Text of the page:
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Reviews:
The Art of the Dragon by Sean McMullen
Baby Dance by Ann Taylor and Marjorie van Heerden
The Case of the Climbing Cat by Cynthia Rylant
Coraline by Neil Gaiman
Doctor Who: The Faceless Ones by Terrance Dicks
Fruits Basket Volume 1 by Katsuki Takaya
Girl on a Bar Stool by Tim Roux
The Great American Marble Book by Fred Ferretti
A Handful of Dust by Evelyn Waugh
Hattie Big Sky by Kirby Larson
How I Became a Pirate by Melinda Long
The Invention of Hugo Cabret by Brian Selznick
Kampung Boy by Lat
The Lighthouse, the Cat and the Sea by Leigh W. Rutledge
Love is a Many Trousered Thing by Louise Rennison
Miss Pickerell Goes to Mars by Ellen MacGreggor
Myths, Magic and Legends of Sand Art by Suzanne Lord
On Beyond Zebra by Dr. Seuss
Outside the Lavender Closet by Martha A. Taylor
Secrets Unveiled by Sheshena Pledger
Simulacron-3 by Daniel F. Galouye
Spaceman by Mike O'Driscoll
Testimony by Anita Shreve
A Token of a Better Age by Melinda M. Snodgrass
Tom and Pippo Read a Story by Helen Oxenbury
Thump Quack Moo by Doreen Cronin
Violent Cases by Neil Gaiman and Dave McKean
The Water Hole by Graeme Base
Wet Cats by Mario Garza
You Are Such a One by Nancy Springer


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5 stars: Completely enjoyable or compelling
4 stars: Good but flawed
3 stars: Average
2 stars: OK
1 star: Did not finish

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Comments for Miss Pickerell Goes to Mars

Miss Pickerell Goes to MarsMiss Pickerell Goes to Mars: 09/14/09

Miss Pickerell Goes to Mars is the first of the Miss Pickerell series of books and the second Ellen MacGregor book I've read. The other one is her delightful picture book Mr. Pringle and Mr. Buttonhouse.

Like Mr. Pringle and Mr. Buttonhouse I was drawn to the book by Paul Galdone's cover illustration. The cover here shows a typical mid-west farm woman standing gobsmacked before a 1950s style rocket ship. Her pose and the general set up of the cover reminds me of one of my favorite Backyardigans episodes "Ranch Hands from Outer Space." With that tenuous connection I chose the book to read.

Now as the title implies, Miss Pickerell is the one going to Mars, not the Martians coming to her farm. Her apparently abandoned farm is chosen as the perfect place for a covert government launch. Unfortunately for the mission, she has actually been on vacation visiting her niece and nephew and has just returned in time for the launch. She accidentally replaces the last astronaut, a man who is great at astrophysics but lousy at remembering day to day things like addresses.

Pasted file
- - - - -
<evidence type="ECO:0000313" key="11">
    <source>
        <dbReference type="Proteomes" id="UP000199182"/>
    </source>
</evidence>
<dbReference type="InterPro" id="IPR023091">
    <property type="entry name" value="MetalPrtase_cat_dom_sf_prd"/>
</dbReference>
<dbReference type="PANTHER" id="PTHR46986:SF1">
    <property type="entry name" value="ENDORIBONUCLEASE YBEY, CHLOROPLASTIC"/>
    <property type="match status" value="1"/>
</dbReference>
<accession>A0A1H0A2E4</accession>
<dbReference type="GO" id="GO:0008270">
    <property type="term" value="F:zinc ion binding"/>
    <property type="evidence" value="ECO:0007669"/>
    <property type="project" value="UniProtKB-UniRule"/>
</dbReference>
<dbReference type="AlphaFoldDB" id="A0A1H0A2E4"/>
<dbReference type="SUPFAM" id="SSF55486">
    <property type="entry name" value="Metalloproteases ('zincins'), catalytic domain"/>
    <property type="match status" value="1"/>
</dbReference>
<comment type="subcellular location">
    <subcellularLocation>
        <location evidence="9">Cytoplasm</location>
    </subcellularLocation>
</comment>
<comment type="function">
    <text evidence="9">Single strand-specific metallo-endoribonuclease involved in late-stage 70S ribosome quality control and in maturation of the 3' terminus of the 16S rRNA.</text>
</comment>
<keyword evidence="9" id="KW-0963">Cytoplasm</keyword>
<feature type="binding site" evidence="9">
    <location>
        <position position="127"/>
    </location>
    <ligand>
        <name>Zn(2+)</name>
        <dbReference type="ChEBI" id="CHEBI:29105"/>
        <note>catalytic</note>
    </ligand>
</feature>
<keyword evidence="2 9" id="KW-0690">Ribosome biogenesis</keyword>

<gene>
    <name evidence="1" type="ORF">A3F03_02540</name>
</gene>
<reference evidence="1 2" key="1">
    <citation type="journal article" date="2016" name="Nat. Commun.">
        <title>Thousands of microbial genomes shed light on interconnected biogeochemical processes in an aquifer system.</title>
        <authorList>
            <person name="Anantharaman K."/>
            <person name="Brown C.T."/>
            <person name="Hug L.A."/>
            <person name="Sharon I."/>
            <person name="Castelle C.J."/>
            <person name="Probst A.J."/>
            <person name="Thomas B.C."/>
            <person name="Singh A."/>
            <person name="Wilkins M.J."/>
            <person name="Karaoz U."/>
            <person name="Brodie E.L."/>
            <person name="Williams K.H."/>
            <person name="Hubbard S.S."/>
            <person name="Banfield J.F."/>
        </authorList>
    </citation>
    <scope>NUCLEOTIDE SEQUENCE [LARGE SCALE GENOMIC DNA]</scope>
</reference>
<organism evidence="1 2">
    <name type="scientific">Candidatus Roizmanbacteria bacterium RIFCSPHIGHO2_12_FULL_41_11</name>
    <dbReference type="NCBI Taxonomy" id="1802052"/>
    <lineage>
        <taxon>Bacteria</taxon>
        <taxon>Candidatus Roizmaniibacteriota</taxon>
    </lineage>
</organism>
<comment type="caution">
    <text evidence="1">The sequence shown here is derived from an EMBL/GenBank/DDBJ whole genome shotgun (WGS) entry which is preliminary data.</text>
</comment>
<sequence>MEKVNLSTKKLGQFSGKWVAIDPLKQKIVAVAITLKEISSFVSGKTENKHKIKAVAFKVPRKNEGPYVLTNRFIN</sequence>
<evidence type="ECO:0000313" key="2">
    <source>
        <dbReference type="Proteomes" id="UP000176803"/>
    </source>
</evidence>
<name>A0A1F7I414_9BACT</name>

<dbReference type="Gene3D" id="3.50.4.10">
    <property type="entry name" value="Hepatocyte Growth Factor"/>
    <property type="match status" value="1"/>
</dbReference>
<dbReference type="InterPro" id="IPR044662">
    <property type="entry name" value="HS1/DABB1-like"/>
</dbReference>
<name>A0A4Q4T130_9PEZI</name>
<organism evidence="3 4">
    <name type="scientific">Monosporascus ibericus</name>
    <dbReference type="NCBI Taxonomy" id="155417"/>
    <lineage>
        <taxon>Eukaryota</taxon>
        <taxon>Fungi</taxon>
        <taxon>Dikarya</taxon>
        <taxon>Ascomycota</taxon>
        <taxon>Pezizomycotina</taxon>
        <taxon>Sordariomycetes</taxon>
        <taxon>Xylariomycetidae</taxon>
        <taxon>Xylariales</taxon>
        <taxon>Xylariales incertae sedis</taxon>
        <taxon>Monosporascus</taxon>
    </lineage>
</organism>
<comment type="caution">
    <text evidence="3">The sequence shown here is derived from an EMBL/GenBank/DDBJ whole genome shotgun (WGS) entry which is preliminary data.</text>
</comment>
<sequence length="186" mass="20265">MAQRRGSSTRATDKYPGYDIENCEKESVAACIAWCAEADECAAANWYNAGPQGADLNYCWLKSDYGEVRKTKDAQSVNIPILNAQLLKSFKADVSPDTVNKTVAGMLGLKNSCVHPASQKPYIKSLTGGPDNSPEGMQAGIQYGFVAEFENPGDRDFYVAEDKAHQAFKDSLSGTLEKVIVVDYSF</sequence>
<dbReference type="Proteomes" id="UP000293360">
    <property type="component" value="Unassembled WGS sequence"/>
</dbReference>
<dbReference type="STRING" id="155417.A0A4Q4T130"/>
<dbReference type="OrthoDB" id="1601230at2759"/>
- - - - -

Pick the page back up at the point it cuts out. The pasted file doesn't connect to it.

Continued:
Despite the goofy set up, the novel ends up being "harder" science fiction than the two similarly aged Tintin adventures: Destination Moon and Explorers on the Moon. It accomplishes this mostly by avoiding discussion of how the equipment works and by the sheer brevity of the work (only 124 pages). The book does stick to the basics: food and beverages in tubes, no atmosphere in space, physical differences between Mars and Earth, elliptical orbits and maneuvering between them and using gravity to your advantage.

Although Miss Pickerell doesn't have the sort of training as the men she ends up flying to Mars with, she does have the sense to listen to them and the smarts to adapt. She holds her own in the book and does end up being a positive contributing member to the mission.

The series:

  • Miss Pickerell Goes to Mars, 1951
  • Miss Pickerell and the Geiger Counter, 1953
  • Miss Pickerell Goes Undersea, 1953.
  • Miss Pickerell Goes to the Arctic, 1954
  • Completed from MacGregor's notes by Dora Pantel:

  • Miss Pickerell on the Moon, 1965
  • Miss Pickerell Goes on a Dig, 1966
  • Miss Pickerell Harvests the Sea, 1968.
  • Miss Pickerell and the Weather Satellite, 1971.
  • Miss Pickerell Meets Mr. H.U.M., 1971.
  • Miss Pickerell Takes the Bull by the Horns, 1976.
  • Miss Pickerell to the Earthquake Rescue, 1977.
  • Miss Pickerell and the Supertanker, 1978.
  • Miss Pickerell Tackles the Energy Crisis, 1980.
  • Miss Pickerell on the Trail, 1982.
  • Miss Pickerell and the Blue Whales, 1983.
  • Miss Pickerell and the War of the Computers, 1984.
  • Miss Pickerell and the Lost World, 1986.
  • Source: Wikipedia

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    Comments (6)

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    Comment #1: Saturday, September, 19, 2009 at 13:49:38

    S. Mehrens

    Wow, I'd forgotten about these books. I read them as a teenager. Thanks for the great review. These are classics. :)



    Comment #2: Wednesday, September 23, 2009 at 16:26:34

    Pussreboots

    You're welcome. I'm glad I saw it at my local library. I hope they have more books from the series.



    Comment #3: Saturday, September, 19, 2009 at 17:01:34

    Sherry Early

    I remember Mrs. Pickerell! Wow, blast from the past!



    Comment #4: Wednesday, September 23, 2009 at 16:33:44

    Pussreboots

    "Blast from the past" has been the most common reaction I've gotten from people when I mention Miss Pickerell.



    Comment #5: Thursday, October, 7, 2010 at 20:30:58

    L. Murray

    First book I ever remember reading when my sisters to me to the library every Saturday.



    Comment #6: Thursday, October 14, 2010 at 21:29:03

    Pussreboots

    Thank you for sharing your memories.